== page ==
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Behind the Scenes: Lego - 1917



Hi! My name is Andrew Herman, and I am a self-taught 3D artist. I saw a short film created in Blender in 2015 and instantly wanted to make one myself! After seven years of experience, I have become a proficient Blender artist and love creating awesome renders in my spare time.


I have always loved LEGO. It's amazing how powerful such simplicity can be! When I discovered LEGO software like Mecabricks and LDD, it was a no-brainer. Now, I could build and render my models with access to every brick ever! (Not only that, but my computer loves the fact that there are only about 100 polygons in a brick, unlike 1.2 million in a photorealistic tree stump.)

I ended up purchasing the Mecabricks Advanced addon for Blender, which is incredibly powerful. It offers customizable values for fingerprints, scratches, SSS, bevels, and dents, significantly enhancing the quality of the final renders.

I enjoy what I call "frame matches" with LEGO in Blender, where I try to replicate a frame from a movie exactly in Blender, like this frame from Star Wars: Rise of the Skywalker:



A few weeks ago, I saw the movie “1917”, and was like, “I gotta make that!”


First, I needed to design a custom minifigure for the main character, Lance Corporal Schofield. I exported a minifig of a WW1 soldier from Mecabricks, imported it into Blender, and then unpacked the textures.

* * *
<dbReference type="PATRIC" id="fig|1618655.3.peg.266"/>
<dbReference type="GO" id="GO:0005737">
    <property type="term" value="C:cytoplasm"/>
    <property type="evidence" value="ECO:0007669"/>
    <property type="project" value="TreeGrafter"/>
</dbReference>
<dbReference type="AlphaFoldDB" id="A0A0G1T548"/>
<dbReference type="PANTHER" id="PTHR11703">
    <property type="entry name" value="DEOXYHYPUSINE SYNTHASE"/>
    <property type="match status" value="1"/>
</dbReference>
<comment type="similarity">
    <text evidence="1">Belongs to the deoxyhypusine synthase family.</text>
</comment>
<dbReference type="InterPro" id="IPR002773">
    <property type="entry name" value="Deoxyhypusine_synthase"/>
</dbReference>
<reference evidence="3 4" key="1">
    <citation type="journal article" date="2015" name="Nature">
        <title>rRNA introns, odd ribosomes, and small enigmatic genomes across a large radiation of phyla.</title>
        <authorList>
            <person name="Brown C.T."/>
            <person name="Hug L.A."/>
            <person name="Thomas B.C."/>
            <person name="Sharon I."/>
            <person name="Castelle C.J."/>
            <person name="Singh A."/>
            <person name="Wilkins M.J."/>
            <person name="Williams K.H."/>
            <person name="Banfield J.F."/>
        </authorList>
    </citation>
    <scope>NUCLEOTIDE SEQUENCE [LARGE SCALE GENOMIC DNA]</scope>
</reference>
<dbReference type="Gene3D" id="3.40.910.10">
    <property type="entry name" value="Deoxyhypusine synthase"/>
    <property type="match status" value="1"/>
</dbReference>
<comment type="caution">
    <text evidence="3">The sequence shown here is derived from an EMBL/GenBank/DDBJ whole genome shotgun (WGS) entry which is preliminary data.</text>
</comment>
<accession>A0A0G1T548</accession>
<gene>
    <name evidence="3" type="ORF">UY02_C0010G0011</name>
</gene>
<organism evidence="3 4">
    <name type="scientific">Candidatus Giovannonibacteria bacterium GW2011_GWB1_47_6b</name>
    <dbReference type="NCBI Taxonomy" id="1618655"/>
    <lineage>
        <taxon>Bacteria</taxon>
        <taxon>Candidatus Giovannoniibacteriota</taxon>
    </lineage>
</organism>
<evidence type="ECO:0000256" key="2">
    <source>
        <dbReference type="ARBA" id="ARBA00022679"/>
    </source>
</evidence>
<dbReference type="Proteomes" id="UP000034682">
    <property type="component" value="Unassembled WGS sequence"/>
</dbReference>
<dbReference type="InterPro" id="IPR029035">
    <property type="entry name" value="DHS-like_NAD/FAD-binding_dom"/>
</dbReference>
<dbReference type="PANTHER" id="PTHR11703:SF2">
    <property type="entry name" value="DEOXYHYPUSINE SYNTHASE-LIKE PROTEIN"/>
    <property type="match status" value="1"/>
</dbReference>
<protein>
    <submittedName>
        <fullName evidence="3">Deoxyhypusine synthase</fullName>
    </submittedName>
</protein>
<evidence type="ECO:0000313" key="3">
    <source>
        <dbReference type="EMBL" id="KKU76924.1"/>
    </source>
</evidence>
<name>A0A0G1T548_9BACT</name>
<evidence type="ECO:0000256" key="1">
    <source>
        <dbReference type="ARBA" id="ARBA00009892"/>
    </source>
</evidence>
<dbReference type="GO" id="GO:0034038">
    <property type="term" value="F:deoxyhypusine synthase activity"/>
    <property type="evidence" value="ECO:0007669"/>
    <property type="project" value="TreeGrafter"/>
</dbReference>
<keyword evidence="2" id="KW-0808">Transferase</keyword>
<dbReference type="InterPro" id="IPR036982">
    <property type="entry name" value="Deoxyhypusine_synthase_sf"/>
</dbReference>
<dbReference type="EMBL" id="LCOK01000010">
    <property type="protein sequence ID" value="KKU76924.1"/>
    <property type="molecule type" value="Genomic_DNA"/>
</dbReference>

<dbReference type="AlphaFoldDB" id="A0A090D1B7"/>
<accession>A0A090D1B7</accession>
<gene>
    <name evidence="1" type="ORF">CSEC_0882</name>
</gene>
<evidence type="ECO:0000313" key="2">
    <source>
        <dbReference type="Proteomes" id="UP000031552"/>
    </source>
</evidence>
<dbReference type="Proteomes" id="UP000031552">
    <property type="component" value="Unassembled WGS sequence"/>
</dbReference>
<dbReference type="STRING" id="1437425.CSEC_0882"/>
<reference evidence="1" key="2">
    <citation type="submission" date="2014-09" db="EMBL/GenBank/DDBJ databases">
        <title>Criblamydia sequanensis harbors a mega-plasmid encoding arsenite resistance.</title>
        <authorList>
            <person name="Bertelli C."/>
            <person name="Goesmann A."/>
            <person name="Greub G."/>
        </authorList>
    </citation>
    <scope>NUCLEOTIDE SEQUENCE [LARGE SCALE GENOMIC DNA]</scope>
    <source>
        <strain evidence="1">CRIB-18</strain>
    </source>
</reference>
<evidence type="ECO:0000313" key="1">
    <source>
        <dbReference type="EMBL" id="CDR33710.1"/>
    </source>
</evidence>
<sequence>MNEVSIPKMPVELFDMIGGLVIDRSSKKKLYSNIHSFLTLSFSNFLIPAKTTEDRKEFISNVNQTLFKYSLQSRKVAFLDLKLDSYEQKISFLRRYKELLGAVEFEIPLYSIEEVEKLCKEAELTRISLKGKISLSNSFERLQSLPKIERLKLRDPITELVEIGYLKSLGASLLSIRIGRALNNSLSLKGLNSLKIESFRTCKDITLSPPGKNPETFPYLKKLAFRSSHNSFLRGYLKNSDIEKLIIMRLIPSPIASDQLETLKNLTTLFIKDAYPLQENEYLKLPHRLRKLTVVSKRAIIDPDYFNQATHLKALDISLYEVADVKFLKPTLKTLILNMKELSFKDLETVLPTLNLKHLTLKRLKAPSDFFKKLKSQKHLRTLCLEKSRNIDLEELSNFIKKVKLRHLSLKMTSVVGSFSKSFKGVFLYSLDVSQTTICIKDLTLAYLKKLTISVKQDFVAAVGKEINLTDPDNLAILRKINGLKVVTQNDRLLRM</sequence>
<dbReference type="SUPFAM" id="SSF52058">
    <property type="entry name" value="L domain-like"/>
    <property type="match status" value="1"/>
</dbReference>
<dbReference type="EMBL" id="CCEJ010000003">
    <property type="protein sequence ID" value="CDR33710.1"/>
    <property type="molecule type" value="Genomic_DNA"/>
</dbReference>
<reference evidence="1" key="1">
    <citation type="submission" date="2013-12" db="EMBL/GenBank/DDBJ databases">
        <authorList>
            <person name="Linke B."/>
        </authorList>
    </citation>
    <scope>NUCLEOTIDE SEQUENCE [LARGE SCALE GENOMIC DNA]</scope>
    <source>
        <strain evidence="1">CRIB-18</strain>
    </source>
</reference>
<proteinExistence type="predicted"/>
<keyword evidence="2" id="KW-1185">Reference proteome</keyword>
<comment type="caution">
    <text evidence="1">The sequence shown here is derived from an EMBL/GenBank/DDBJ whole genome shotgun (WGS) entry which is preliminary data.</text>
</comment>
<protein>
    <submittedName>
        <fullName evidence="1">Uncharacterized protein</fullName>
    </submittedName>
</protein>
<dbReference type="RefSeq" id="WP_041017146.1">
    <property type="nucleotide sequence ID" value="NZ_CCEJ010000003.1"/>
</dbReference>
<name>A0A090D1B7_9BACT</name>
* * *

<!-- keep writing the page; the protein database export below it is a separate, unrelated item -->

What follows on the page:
After that, I imported the textures into Adobe Photoshop and painted over them to add blood, debris, dust, mud, etc., to create that wartime feel.

This is the final minifigure I designed of Lance Corporal Schofield.


I imported the custom minifigure into Blender and positioned it in a way that best complemented the scene. Then, I created a camera with the Arri Mini LF sensor preset, the same camera that was used in the movie.

Next, I imported a Quixel Megascans grass asset that I purchased, specifically Tundra Grass, and scattered it using the amazing addon Gscatter from the Graswald Team.

I adjusted the Gscatter preferences to achieve the best results and then moved on to lighting.


The lighting setup was quite simple. I used an HDRi from Polyhaven, specifically Belfast Open Field. 

The lighting closely matched the movie:

To replicate the fog/mist/smoke in my reference image (above), I added a custom smoke volumetric using this node setup:

Finally, I rendered the final image using my GPU at 500 samples and a resolution of 3.5K.


The image straight out of Blender was “meh”, so I imported it into Adobe Lightroom for color grading, trying to match it as closely as possible to the reference:

In the end, I was definitely pleased with the result!

RENDER - Lego "1917"

So, that's how I made it, and I can't wait to make more!

Thanks for reading my article, I hope you enjoyed it and learned something useful. Have a great day!

About the Artist

Andrew Herman,
a 17-year-old self-taught 3D artist from the United States. Currently, he spends his free time rendering “QUILLERS” (QUIck Little LEGO RenderS) in Blender.                                                                                                       

About the Author

Avatar image for Alina Khan
Alina Khan

A self taught 3d artist, who seeks to excel in the computer graphics field. Currently a student, freelancer and the editor for the 'Behind the Scenes' at Blender Nation.

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